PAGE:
The Rehnquist Court's Fifth Amendment Incrementalism

14 Pages Posted: 20 Oct 2005 Last revised: 3 Apr 2009

See all articles by Stephanos Bibas

Stephanos Bibas

University of Pennsylvania Law School


The conventional academic wisdom criticizes the Rehnquist Court's self-incrimination case law as unprincipled, inconsistent, and results-oriented. This essay, originally presented at a George Washington Law Review symposium on the legacy of the Rehnquist Court, challenges that critique. I argue that the Court deserves more credit, both for the merits of its Fifth Amendment decisions and the way that it has reached them. In fits and starts, the Rehnquist Court retreated from both the expansive rationales and results that reached well beyond the Fifth Amendment's text and history. Out of respect for stare decisis, the Court left in place Miranda's warnings but restricted its exclusionary rule and largely declined to extend Miranda. The resulting doctrine is far from neat and theoretically pure, and the Court's sparse reasoning frustrates scholars. Nevertheless, the resulting rules are clear and narrow enough to guide law enforcement without unduly constraining it.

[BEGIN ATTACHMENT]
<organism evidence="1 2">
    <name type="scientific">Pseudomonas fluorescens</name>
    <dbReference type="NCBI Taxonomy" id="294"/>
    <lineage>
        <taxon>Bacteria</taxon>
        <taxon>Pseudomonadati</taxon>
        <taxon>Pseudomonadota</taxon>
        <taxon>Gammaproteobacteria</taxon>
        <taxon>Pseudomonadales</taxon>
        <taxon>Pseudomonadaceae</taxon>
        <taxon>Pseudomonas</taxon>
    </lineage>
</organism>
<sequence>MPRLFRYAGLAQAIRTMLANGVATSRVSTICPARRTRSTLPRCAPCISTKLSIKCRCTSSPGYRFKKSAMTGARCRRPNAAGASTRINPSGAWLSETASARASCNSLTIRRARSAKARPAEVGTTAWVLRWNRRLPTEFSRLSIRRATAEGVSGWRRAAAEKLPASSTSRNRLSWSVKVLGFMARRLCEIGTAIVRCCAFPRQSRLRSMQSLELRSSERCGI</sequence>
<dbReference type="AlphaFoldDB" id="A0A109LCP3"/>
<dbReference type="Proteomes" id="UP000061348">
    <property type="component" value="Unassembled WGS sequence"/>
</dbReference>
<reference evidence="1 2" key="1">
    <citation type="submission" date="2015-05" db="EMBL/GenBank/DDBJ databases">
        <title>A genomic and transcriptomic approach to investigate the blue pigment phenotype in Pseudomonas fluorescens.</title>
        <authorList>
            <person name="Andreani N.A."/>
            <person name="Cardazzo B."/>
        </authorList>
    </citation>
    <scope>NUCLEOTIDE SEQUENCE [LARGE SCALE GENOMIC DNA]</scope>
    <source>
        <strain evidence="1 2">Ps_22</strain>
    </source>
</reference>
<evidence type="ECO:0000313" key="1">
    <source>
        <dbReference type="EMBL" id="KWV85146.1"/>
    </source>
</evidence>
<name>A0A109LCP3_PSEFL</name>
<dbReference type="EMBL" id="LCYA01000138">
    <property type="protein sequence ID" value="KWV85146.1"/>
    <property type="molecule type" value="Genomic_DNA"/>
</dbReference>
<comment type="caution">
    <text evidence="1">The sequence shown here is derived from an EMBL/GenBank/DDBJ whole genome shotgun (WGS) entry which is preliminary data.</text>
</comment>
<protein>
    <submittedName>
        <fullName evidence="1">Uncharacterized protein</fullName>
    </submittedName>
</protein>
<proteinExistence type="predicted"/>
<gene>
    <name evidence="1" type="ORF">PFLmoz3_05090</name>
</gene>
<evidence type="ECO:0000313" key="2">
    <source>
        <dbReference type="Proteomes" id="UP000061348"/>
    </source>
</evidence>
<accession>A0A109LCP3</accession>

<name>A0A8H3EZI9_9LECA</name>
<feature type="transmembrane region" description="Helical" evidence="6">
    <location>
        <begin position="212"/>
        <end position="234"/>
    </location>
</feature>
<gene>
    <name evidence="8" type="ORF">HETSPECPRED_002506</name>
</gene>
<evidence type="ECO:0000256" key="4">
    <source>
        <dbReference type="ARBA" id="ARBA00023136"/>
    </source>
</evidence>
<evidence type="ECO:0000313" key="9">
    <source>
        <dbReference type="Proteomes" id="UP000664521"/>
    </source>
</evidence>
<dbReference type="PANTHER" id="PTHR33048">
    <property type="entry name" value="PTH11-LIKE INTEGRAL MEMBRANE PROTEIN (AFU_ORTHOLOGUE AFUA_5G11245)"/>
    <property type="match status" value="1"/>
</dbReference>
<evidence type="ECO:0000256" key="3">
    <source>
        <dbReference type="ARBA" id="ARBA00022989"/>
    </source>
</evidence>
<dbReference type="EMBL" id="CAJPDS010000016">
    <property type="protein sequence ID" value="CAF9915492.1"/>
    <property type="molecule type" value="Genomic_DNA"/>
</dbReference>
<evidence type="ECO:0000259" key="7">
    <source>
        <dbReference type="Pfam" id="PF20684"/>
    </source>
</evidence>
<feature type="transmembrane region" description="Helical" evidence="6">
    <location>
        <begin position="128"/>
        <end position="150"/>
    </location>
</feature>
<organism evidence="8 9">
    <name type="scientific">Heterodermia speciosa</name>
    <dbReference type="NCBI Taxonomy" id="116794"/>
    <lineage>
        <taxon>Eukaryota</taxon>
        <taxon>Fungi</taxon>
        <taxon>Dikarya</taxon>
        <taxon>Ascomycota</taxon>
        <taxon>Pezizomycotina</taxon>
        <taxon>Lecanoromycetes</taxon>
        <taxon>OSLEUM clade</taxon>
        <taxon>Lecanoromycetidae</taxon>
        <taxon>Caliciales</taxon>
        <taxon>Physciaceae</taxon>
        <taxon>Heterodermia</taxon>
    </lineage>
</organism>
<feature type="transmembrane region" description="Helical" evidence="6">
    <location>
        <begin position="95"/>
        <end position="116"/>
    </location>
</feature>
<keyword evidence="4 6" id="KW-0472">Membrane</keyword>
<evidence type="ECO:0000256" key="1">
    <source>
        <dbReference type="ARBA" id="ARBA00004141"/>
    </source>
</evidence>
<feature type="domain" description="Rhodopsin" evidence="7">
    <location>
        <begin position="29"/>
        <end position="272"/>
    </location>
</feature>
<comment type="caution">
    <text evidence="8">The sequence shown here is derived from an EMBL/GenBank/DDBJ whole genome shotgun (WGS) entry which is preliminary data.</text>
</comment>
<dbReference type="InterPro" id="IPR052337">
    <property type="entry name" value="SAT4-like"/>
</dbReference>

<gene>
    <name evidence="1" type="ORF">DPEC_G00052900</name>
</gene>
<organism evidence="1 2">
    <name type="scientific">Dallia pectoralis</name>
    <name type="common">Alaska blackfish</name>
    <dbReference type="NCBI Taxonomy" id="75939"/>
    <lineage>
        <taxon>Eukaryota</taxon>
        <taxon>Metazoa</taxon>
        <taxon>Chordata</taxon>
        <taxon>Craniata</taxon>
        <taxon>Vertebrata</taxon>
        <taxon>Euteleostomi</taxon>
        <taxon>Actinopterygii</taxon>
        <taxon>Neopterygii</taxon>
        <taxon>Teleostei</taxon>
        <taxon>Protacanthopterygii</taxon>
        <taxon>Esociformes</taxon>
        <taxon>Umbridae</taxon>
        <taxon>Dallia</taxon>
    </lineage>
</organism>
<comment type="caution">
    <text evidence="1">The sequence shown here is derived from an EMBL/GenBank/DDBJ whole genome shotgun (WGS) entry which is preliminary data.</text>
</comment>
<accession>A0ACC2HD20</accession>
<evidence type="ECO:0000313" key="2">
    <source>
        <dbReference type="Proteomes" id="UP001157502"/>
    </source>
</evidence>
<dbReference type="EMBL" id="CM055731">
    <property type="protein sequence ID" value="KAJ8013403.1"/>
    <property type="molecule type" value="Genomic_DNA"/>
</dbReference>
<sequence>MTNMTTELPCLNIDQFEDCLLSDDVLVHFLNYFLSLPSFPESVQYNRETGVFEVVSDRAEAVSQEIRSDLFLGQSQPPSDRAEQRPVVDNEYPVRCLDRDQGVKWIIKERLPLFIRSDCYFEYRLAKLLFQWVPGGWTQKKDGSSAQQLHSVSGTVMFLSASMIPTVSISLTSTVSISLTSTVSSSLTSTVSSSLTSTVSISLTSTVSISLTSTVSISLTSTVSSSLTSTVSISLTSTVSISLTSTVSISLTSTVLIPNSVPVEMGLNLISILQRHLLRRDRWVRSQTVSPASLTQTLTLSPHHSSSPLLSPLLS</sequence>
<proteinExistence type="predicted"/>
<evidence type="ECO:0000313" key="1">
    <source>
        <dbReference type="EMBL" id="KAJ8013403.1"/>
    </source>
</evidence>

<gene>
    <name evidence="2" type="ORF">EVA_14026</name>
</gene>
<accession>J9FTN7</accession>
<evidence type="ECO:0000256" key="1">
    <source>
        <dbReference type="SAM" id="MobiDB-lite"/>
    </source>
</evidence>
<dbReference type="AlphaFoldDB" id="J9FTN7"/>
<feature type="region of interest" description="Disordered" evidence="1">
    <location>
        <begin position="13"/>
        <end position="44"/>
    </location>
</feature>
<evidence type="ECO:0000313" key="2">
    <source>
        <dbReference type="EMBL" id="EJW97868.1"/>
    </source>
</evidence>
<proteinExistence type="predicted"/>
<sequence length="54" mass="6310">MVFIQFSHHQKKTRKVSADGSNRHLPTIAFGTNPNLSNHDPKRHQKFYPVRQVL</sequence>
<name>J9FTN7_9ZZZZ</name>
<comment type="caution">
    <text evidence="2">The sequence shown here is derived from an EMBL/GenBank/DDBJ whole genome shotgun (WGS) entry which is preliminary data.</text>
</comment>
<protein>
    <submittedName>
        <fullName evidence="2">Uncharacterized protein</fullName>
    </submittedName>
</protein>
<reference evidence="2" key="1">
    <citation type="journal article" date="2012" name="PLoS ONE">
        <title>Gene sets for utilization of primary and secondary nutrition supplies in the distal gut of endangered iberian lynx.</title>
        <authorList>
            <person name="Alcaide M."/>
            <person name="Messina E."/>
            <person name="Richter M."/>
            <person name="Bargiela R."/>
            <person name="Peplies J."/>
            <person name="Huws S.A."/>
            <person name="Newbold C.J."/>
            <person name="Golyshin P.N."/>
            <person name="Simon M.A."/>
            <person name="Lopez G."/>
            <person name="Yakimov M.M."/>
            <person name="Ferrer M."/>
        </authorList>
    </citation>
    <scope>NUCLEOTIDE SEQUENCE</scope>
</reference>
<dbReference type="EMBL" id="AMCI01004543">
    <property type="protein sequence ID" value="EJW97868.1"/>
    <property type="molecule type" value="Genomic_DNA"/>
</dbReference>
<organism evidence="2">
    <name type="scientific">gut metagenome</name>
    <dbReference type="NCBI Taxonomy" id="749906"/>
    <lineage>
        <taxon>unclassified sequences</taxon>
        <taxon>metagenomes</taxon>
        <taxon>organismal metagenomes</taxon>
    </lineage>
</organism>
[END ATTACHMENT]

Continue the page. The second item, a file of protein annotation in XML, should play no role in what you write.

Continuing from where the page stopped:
Viewed this way, the Rehnquist Court's changes merit praise. Slowly, over time, the Court moved toward a consensus that it might never have reached if it had tried to articulate and rely on divisive grand theories from the start. That consensus was more restrained and better grounded than the Warren Court's forays into the field. It came closer to reflecting the historical theory behind the Fifth Amendment itself. It also seems more in keeping with the judiciary's restrained, incremental role in social change.

And yet this stability came at a high price. Ultimately, the piecemeal approach was flawed in other ways. Miranda was a social experiment on a grand scale, and it has failed to yield the results promised. Demolishing the entire Miranda edifice in Dickerson could have spurred legislatures to enact more promising reforms, such as mandatory audio- and videotaping of police interrogations. Leaving it in place as a rigid constitutional rule freezes the flawed status quo in place.

Keywords: criminal procedure, fifth amendment, Rehnquist Court, self-incrimination, Miranda, exclusionary rule

JEL Classification: K40, K42

Suggested Citation

Bibas, Stephanos, The Rehnquist Court's Fifth Amendment Incrementalism. 74 Geo. Wash. L. Rev. 1078 (2006)., Available at SSRN:

Stephanos Bibas (Contact Author)

University of Pennsylvania Law School ( email )

3501 Sansom Street
Philadelphia, PA 19104
United States
215-746-2297 (Phone)


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